Mozilla said Monday that the organization's new Firefox mobile OS will be running on smartphones around the world beginning next year -- with partner Telefonica's first Vivo-branded models slated for launch in Brazil during the first quarter of 2013.
"The breadth of support for this initiative across the industry makes it clear that there is an opportunity in the market for a new, open mobile ecosystem," said Telefonica Digital CEO Matthew Key.
Formerly known as Boot To Gecko, Mozilla's coming Firefox OS platform will give handset makers wary of Google's acquisition of Motorola Mobility an alternative to Android. According to Gartner, Android controlled 56.1 percent of the global smartphone market in the first quarter of this year.
In the United States, the first devices with Firefox OS aboard are likely to come from Mozilla partner Sprint. "Firefox mobile OS can help us drive an HTML 5-based platform for creating lower-cost smartphone options for prepaid, postpaid and wholesale customers," Sprint Product Chief Fared Adib said Monday.
Lowering Cost and Fostering Innovation
The global smartphone market has become highly commoditized of late -- and with differentiation becoming a challenge for manufacturers, said Anshul Gupta, a principal research analyst at Gartner. "This is particularly true for smartphones based on the Android OS, where a strong commoditization trend is at work and most players are finding it hard to break the mold."
Major smartphone industry players with intellectual property assets are able to launch high-end products with hardware features coupled with applications and services, helping differentiation, Gupta said.
"However, in the mid- to low-end segment, price is increasingly becoming the sole differentiator," Gupta told us. "This will only worsen with the entry of new players and the dominance of Chinese manufacturers, leading to increased competition, low profitability and scattered market share."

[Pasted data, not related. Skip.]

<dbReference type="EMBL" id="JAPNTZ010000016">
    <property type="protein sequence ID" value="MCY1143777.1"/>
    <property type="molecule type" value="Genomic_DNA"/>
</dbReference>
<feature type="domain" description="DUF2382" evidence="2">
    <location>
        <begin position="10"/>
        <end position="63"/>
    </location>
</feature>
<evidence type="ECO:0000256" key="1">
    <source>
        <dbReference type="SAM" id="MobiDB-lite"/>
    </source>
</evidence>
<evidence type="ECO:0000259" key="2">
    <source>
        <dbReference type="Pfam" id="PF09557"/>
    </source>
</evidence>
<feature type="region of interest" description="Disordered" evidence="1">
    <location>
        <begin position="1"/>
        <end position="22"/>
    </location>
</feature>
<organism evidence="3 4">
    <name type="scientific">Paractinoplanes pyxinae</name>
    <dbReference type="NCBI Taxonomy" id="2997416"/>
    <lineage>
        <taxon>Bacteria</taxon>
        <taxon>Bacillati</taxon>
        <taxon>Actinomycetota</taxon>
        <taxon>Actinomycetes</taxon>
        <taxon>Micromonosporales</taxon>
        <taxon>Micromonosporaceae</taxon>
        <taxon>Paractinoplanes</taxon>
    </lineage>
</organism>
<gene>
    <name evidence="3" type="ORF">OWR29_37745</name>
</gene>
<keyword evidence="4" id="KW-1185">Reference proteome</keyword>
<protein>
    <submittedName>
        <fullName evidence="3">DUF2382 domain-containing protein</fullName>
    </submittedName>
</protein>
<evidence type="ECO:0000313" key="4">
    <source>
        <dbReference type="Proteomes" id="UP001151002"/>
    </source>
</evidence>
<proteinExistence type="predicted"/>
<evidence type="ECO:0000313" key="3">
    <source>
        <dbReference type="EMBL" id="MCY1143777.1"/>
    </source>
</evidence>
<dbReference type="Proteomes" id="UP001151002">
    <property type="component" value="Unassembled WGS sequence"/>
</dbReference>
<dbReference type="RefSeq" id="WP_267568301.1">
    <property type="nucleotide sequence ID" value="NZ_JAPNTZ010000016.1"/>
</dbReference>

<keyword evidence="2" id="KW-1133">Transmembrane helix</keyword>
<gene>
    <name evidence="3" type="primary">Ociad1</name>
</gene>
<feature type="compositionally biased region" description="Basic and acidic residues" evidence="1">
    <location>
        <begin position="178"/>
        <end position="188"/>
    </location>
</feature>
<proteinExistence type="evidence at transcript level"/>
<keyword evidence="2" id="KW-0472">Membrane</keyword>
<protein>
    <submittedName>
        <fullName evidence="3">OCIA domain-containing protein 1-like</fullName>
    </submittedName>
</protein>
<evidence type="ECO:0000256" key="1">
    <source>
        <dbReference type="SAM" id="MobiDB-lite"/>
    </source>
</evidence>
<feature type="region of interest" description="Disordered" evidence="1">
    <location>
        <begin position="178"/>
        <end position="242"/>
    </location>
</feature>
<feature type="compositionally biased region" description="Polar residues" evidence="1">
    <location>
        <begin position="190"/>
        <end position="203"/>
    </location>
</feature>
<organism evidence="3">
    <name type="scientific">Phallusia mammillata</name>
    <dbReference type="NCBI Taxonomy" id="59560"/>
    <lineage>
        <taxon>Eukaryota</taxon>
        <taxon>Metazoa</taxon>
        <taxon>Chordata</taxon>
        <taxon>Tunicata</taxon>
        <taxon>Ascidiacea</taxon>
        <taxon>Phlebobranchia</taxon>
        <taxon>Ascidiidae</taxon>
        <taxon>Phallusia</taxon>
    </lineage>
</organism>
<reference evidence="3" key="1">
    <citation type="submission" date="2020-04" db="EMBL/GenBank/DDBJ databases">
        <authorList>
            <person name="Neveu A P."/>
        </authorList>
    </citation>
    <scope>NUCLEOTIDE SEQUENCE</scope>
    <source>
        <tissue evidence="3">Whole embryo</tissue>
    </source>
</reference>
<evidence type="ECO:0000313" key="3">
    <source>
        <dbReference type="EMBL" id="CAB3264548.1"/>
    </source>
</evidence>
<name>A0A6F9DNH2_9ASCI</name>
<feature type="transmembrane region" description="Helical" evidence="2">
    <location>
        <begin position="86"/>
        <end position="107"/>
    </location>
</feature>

Mozilla is aiming to position Firefox OS as the best Android alternative for lowering the manufacturing cost of entry-level smartphones -- even as the platform fosters innovation via solid support from the open-source developer community. Among other things, the new mobile OS will enable handset makers to build smartphones based entirely on open Web standards.
With Firefox OS, the premier design goal is to enable HTML5 applications to gain direct access to the underlying capabilities of devices based on the new mobile platform. By contrast, the handsets running Android and iOS today limit access to the device's full range of capabilities to native smartphone apps, Mozilla said.
Overseas Expansion Plans
Through European partners such as Deutsche Telekom, Telecom Italia, Telefonica and Telenor, Mozilla hopes to rapidly gain support in western Europe -- where the wireless carriers have long been wary of what they perceive as the U.S. controlled Android-iOS smartphone platform duopoly. Europe is also the world region in which Mozilla's Firefox brand has gained a large measure of support from consumers and government organizations.
Mozilla is also eyeing other regional markets in the Middle East and Asia through the organization's new partnerships with regional carriers Etisalat and Smart. Moreover, Mozilla's China-based partners TCL and ZTE are already working on Firefox OS devices that will have Qualcomm's Snapdragon processors under the hood.
"As billions of users are expected to come online for the first time in the coming years, it is important to deliver a compelling smartphone experience that anyone can use," said Mozilla CEO Gary Kovacs.
"The large number of operators and manufacturers now supporting this effort will bring additional resources and diversity to our global offerings," Kovacs said.